ROG DDR4 to DDR5 adapter😬https://t.co/fcHRkOZwmr pic.twitter.com/xFhoSKGwjEDecember 30, 2021
According to the video, this is an experimental DDR5 to DDR4 card. The YouTuber explains that the card can successfully convert a DDR5 slot to communicate DDR4 signaling to both the CPU and memory module. However, due to the card's immense size, the traces connecting the DDR4 module to the DIMM slot are very long, which can make running high-speed memory modules problematic.
One reason for the card's tall form factor is due to the power delivery system required to operate the DDR4 modules. Because of the power delivery changes to DDR5, motherboards are no longer responsible for filtering and delivering clean power to the DDR5 memory modules. This means the conversion card also needs to serve as a power delivery system for the DDR4 modules that lack built-in VRM.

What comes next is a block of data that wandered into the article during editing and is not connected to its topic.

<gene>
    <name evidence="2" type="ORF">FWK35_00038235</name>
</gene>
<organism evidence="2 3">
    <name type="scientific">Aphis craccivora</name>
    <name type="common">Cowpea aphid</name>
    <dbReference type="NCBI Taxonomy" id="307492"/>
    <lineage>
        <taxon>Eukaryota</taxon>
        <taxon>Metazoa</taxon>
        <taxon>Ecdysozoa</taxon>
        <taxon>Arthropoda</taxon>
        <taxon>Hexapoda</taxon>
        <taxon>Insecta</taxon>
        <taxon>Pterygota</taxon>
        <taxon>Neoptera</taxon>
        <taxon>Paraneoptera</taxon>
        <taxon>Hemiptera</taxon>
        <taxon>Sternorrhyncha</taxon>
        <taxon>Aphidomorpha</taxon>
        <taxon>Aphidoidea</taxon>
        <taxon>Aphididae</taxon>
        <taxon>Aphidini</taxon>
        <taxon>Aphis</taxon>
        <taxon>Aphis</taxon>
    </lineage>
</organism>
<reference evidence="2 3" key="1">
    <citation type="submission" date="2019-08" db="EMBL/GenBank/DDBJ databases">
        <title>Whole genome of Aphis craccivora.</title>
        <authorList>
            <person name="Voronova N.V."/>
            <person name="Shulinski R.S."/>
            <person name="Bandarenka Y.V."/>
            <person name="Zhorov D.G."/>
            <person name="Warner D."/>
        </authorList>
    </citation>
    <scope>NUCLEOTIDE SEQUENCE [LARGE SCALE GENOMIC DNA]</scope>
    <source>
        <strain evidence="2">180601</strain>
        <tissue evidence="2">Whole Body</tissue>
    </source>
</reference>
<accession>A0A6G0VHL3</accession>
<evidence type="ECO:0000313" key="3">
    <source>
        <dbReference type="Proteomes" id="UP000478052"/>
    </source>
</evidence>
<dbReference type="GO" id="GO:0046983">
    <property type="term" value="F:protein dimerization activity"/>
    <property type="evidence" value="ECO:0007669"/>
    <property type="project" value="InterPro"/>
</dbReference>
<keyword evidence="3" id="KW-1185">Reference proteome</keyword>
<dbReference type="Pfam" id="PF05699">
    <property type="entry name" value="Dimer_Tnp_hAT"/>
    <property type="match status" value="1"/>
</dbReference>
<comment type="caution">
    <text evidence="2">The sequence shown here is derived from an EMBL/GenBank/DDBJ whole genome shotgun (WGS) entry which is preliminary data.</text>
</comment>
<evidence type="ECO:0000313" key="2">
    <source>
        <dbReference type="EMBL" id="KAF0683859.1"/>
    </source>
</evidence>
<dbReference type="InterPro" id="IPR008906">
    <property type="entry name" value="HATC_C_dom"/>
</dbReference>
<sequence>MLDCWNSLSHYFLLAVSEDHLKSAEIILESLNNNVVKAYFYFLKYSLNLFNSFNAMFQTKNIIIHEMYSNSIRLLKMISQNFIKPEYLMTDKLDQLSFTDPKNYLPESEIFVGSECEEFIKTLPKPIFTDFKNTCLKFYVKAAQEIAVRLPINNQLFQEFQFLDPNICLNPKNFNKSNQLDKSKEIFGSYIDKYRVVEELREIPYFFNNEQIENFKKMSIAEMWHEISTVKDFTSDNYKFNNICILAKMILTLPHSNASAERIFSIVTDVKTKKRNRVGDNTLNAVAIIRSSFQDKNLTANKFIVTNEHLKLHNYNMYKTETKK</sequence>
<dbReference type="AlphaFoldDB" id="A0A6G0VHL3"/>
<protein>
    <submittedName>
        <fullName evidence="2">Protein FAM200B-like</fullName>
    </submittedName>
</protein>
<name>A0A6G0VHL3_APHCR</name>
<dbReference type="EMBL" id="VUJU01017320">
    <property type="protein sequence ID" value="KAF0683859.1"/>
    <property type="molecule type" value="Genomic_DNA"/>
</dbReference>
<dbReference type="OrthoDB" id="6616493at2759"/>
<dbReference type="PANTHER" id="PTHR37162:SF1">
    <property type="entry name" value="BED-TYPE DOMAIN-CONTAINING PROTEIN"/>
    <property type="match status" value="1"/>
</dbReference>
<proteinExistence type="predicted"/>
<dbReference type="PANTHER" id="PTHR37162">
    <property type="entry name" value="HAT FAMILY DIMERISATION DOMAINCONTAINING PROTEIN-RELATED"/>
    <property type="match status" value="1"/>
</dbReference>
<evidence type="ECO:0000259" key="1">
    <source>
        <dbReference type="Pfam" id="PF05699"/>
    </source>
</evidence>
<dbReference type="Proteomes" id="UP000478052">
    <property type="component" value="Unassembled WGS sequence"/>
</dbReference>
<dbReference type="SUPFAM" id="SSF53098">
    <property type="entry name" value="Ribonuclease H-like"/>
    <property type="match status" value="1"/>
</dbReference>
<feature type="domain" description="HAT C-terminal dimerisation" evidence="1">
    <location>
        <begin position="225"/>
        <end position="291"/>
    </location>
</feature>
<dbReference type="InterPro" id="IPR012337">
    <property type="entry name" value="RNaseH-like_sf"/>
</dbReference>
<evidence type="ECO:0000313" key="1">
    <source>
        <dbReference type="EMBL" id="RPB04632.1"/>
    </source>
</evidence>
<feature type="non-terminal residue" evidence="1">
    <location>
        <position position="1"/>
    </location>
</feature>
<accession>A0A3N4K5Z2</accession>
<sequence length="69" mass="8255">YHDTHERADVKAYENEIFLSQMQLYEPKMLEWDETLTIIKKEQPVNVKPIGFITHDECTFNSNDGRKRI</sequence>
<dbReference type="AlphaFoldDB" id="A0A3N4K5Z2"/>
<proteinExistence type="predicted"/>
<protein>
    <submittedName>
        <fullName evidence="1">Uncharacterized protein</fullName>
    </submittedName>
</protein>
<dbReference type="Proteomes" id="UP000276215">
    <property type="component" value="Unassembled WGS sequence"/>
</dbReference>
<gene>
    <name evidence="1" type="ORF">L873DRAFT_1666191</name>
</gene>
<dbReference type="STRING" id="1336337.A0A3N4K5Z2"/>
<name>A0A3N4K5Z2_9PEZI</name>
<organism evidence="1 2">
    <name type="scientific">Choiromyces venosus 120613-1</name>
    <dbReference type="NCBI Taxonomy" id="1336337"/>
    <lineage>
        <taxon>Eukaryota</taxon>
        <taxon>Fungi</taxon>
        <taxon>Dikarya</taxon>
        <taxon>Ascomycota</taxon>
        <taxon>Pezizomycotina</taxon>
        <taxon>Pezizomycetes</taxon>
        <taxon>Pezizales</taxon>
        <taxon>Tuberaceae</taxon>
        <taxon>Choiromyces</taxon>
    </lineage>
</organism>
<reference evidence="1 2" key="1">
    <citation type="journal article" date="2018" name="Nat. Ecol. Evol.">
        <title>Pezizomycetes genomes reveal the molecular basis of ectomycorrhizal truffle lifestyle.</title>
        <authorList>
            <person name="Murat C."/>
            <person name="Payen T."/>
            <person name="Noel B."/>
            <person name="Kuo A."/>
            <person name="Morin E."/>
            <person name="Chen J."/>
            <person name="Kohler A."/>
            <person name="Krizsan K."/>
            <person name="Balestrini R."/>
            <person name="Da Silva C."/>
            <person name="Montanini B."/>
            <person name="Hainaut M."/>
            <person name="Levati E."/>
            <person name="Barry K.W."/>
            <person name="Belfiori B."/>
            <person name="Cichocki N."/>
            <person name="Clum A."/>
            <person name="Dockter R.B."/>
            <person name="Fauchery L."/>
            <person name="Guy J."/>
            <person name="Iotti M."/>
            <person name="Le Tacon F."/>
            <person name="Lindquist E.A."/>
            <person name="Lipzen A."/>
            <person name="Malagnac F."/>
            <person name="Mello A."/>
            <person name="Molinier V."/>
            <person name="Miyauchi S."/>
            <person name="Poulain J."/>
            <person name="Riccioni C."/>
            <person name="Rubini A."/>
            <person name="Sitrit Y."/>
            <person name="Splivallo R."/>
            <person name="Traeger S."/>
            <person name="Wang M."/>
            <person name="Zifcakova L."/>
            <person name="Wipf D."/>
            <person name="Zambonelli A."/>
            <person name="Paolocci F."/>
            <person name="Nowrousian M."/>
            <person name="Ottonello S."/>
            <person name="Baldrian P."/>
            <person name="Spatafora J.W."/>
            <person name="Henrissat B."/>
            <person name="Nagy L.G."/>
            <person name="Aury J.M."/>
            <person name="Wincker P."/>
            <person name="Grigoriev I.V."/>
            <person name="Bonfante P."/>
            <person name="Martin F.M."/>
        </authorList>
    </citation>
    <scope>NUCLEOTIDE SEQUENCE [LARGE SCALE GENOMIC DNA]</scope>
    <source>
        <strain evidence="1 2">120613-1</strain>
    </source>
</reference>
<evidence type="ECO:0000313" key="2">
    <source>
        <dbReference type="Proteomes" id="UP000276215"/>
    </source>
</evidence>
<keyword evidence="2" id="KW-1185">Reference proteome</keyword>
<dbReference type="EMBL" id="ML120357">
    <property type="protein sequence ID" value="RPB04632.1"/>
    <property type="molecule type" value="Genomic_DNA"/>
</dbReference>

The only reason such a card can work in the first place is thanks to Intel's Alder Lake platform supporting both DDR4 and DDR5 natively. When using the conversion card, the CPU will detect the DDR4 modules as DDR4 memory, meaning the card isn't tricking the motherboard into thinking the DDR4 modules are DDR5.
In the video, the YouTuber demonstrated a test boot, proving that the converter card is functional and that the modules are correctly identified as DDR4 in the BIOS.
We aren't sure when or if these converter cards will ever appear on the market. But, many people could benefit from such a card, given how expensive and rare DDR5 memory is right now.
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Aaron Klotz is a freelance writer for Tom’s Hardware US, covering news topics related to computer hardware such as CPUs, and graphics cards.